A new state report shows more than half of Rockford students are not making the grade. Last year only 45 percent of students met Illinois test requirements. There is one school that district leaders can learn from.
Overall, Rockford schools continue an academic slide, but Nelson Elementary School's test scores are moving in the other direction.
"At the end of first grade, about five percent of our first graders were non-readers. They were just not reading, compared to other schools where it was 25 percent," says Dr. Bill Bursuck.
Nelson students are benefiting from a specialized reading program implemented by Northern Illinois University, a program that identifies barriers to reading comprehension and provides one-on-one tutoring for struggling students.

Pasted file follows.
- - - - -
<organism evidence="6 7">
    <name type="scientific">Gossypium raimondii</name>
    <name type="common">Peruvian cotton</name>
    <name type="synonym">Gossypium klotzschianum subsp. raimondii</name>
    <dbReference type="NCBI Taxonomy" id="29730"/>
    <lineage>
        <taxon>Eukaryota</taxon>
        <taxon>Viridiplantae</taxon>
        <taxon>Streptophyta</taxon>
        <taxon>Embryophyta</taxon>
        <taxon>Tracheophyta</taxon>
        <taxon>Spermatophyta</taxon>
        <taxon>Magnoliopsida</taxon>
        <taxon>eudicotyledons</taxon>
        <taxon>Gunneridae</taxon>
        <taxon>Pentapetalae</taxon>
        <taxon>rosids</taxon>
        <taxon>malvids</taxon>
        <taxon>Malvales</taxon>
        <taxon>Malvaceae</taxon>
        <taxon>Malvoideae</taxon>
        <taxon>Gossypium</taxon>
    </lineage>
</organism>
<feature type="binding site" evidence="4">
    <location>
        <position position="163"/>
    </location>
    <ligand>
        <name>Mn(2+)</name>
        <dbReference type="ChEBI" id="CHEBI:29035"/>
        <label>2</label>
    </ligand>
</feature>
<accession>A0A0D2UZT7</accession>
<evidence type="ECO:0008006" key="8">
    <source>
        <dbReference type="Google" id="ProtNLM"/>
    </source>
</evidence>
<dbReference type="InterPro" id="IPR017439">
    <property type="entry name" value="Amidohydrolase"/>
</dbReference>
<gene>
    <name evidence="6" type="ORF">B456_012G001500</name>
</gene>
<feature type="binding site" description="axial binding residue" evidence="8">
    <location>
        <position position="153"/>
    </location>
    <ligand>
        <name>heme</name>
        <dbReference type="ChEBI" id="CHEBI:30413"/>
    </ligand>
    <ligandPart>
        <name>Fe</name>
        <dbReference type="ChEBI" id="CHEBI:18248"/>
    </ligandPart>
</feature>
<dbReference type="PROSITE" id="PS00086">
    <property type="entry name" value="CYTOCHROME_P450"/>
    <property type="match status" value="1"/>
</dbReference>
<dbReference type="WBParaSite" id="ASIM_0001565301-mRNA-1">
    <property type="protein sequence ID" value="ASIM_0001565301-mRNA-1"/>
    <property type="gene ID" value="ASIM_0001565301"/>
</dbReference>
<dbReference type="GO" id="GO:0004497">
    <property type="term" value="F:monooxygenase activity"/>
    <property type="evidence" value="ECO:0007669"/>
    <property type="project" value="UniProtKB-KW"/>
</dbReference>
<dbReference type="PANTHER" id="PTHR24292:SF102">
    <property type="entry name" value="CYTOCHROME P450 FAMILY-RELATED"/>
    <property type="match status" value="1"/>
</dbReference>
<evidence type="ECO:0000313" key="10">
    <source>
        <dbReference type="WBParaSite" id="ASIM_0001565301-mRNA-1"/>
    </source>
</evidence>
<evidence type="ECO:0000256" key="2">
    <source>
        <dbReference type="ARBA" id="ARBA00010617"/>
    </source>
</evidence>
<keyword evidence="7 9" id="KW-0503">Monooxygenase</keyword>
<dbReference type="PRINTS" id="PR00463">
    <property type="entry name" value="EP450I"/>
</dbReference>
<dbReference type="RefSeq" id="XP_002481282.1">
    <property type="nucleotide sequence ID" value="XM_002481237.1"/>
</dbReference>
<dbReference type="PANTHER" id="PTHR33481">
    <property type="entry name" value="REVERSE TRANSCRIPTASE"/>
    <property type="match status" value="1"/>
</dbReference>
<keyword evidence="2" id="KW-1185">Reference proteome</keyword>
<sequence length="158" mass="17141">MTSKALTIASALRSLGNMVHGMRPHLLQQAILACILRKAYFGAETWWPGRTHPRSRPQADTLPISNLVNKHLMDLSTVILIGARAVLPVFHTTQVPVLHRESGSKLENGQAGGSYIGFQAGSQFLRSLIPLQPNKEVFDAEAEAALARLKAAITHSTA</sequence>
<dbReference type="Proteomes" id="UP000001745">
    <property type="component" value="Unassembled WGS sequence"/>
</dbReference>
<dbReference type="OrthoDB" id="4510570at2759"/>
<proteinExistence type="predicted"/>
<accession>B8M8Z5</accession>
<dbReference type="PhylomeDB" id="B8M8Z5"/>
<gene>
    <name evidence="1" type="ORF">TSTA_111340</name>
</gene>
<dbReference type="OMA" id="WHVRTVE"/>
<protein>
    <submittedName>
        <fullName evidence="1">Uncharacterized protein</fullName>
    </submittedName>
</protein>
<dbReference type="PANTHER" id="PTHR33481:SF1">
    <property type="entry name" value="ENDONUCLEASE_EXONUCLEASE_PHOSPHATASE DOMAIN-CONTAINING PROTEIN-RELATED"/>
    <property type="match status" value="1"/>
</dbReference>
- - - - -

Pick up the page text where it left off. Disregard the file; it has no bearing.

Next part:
"They brought us in on the ground floor, so before anything happened with the students, they worked with and trained the teachers," teacher Sharon Bramel says.
Another program Nelson has implemented, math labs where students are broken into small groups and work on hands-on math activities.
"Instead of abstractly learning about measurements, they're measuring things. It's very hands on," adds Bramel.
But this program requires extra time and money. The grant that supports Nelson's pride reading program will expire soon.
"I keep hoping that the district will recognize it and say we really buy into this and it's working," says Bramel.
Teachers and students at Nelson hope district leaders are watching, listening and take a lesson from Nelson's success.
Statewide, 61 percent of students met state qualifications, compared to 45 in Rockford. Preliminary results show Nelson Elementary outperformed the district in most categories. The school should receive official scores Thursday.